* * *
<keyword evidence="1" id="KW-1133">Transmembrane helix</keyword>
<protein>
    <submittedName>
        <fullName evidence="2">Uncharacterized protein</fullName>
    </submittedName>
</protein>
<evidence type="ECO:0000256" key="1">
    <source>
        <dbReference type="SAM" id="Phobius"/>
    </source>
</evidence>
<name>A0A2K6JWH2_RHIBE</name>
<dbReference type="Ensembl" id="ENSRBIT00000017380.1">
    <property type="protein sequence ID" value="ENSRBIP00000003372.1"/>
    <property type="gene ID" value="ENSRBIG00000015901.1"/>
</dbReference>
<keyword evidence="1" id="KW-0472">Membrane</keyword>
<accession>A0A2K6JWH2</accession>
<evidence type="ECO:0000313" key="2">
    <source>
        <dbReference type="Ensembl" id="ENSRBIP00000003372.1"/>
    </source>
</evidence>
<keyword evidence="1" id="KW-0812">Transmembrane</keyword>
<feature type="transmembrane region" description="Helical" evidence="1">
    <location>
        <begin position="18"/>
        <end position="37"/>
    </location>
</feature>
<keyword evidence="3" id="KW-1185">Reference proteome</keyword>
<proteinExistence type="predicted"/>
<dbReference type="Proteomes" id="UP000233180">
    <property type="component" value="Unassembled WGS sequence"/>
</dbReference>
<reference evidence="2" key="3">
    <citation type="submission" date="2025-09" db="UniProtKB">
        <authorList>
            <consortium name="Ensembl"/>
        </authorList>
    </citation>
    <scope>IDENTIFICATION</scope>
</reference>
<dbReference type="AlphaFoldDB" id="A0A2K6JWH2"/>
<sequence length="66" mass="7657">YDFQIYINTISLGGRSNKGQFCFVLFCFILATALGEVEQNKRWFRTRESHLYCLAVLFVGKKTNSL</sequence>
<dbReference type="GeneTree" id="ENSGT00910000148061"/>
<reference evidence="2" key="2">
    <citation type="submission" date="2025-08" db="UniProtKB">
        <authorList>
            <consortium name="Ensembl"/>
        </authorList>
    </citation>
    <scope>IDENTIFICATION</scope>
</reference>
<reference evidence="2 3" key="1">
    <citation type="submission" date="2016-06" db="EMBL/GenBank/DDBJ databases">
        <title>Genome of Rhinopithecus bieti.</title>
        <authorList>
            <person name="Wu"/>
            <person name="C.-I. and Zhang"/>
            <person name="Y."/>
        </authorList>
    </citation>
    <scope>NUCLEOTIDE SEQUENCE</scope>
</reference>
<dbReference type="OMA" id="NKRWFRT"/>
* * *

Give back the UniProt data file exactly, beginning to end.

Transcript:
<keyword evidence="1" id="KW-1133">Transmembrane helix</keyword>
<protein>
    <submittedName>
        <fullName evidence="2">Uncharacterized protein</fullName>
    </submittedName>
</protein>
<evidence type="ECO:0000256" key="1">
    <source>
        <dbReference type="SAM" id="Phobius"/>
    </source>
</evidence>
<name>A0A2K6JWH2_RHIBE</name>
<dbReference type="Ensembl" id="ENSRBIT00000017380.1">
    <property type="protein sequence ID" value="ENSRBIP00000003372.1"/>
    <property type="gene ID" value="ENSRBIG00000015901.1"/>
</dbReference>
<keyword evidence="1" id="KW-0472">Membrane</keyword>
<accession>A0A2K6JWH2</accession>
<evidence type="ECO:0000313" key="2">
    <source>
        <dbReference type="Ensembl" id="ENSRBIP00000003372.1"/>
    </source>
</evidence>
<keyword evidence="1" id="KW-0812">Transmembrane</keyword>
<feature type="transmembrane region" description="Helical" evidence="1">
    <location>
        <begin position="18"/>
        <end position="37"/>
    </location>
</feature>
<keyword evidence="3" id="KW-1185">Reference proteome</keyword>
<proteinExistence type="predicted"/>
<dbReference type="Proteomes" id="UP000233180">
    <property type="component" value="Unassembled WGS sequence"/>
</dbReference>
<reference evidence="2" key="3">
    <citation type="submission" date="2025-09" db="UniProtKB">
        <authorList>
            <consortium name="Ensembl"/>
        </authorList>
    </citation>
    <scope>IDENTIFICATION</scope>
</reference>
<dbReference type="AlphaFoldDB" id="A0A2K6JWH2"/>
<sequence length="66" mass="7657">YDFQIYINTISLGGRSNKGQFCFVLFCFILATALGEVEQNKRWFRTRESHLYCLAVLFVGKKTNSL</sequence>
<dbReference type="GeneTree" id="ENSGT00910000148061"/>
<reference evidence="2" key="2">
    <citation type="submission" date="2025-08" db="UniProtKB">
        <authorList>
            <consortium name="Ensembl"/>
        </authorList>
    </citation>
    <scope>IDENTIFICATION</scope>
</reference>
<reference evidence="2 3" key="1">
    <citation type="submission" date="2016-06" db="EMBL/GenBank/DDBJ databases">
        <title>Genome of Rhinopithecus bieti.</title>
        <authorList>
            <person name="Wu"/>
            <person name="C.-I. and Zhang"/>
            <person name="Y."/>
        </authorList>
    </citation>
    <scope>NUCLEOTIDE SEQUENCE</scope>
</reference>
<dbReference type="OMA" id="NKRWFRT"/>